FORT COLLINS, Colo. — It's easy to let size fool you. But at the moment you allow Colorado State point guard McKenna Hofschild get one extra step, she makes the fool of you.
"I've kind of had to have that my whole life," she said. "I'm very undersized, I've always been. My physical features are not something you look at and think, 'yeah, she's a basketball player.'"
Listed generously at 5'5," Hofschild has a bulldog mentality that has led to a chip on her shoulder large enough to compensate for any other size discrepancies.
"You know, it gets big sometimes and then other times I think, 'why do I have a chip on my shoulder?' I'm just out there playing the game that I love with the people I love," she said. "But there's definitely something inside of me that I like to prove people wrong and I like to kind of show people that there were a lot of people that passed up on me just because of my physical features, and so just to be here and to be able to prove people wrong is kind of a nice feeling as well."
The story bears striking resemblance to a now-famous Ram: an undersized, underrecruited player out of high school, who went on to be a six-time WNBA All-Star, and most recently the WNBA Coach of the Year.
"Greatness," Hofschild described Becky Hammon. "I mean, you don't walk around CSU, you don't come into Moby without hearing her name and seeing pictures of her, I mean she's everywhere."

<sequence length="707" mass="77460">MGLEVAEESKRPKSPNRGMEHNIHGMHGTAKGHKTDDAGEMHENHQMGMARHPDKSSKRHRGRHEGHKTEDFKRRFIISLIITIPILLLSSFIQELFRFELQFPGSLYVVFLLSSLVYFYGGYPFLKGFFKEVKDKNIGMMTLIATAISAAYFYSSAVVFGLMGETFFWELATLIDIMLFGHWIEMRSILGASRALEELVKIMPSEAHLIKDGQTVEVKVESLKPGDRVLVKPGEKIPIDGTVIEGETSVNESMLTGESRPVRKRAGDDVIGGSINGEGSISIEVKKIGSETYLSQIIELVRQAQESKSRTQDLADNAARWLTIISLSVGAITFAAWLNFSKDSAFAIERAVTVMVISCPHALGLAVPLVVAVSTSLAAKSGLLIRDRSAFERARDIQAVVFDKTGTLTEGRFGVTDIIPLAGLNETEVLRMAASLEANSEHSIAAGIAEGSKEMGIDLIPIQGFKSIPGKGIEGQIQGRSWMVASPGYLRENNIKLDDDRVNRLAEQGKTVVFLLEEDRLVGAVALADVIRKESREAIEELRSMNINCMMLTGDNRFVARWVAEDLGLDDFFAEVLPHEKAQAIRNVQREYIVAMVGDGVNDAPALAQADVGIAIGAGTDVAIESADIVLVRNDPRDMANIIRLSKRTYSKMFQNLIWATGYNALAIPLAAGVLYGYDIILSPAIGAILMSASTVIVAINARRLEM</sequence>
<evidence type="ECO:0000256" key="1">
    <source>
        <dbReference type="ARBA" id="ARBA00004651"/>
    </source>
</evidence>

Hofschild is matching that greatness. In her All-American year, Becky Hammon averaged 22.9 points per game, 4.8 assists, and shot 49.6 percent. Hofschild, on the other hand, just shy with 21.5 points per game, but her 7.3 assists per game ranks 4th in college basketball, and her 51.7 percent shooting average ranks 52nd.
"To just be in the same situation as her, is just awesome, it's so cool, and I'm so grateful for it," she said.
The highly-touted Nancy Lieberman recognizes the top point guard in women’s NCAA Division I college basketball. Hofschild cracked the top-10 list.
"To be on a list with people like Caitlin Clark, who I've said before is going to go down as one of the best to ever do it once her career is over at Iowa, it's really, really awesome," she said.
With one more year of eligibility, she plans to return to Colorado State to ball out one more year while getting her master's degree. After that? The future is unknown...but the possibilities are pleasing.
"My dream at the end of the day is to a great Division I basketball coach."
Not just any coach.
"I want to be the best."
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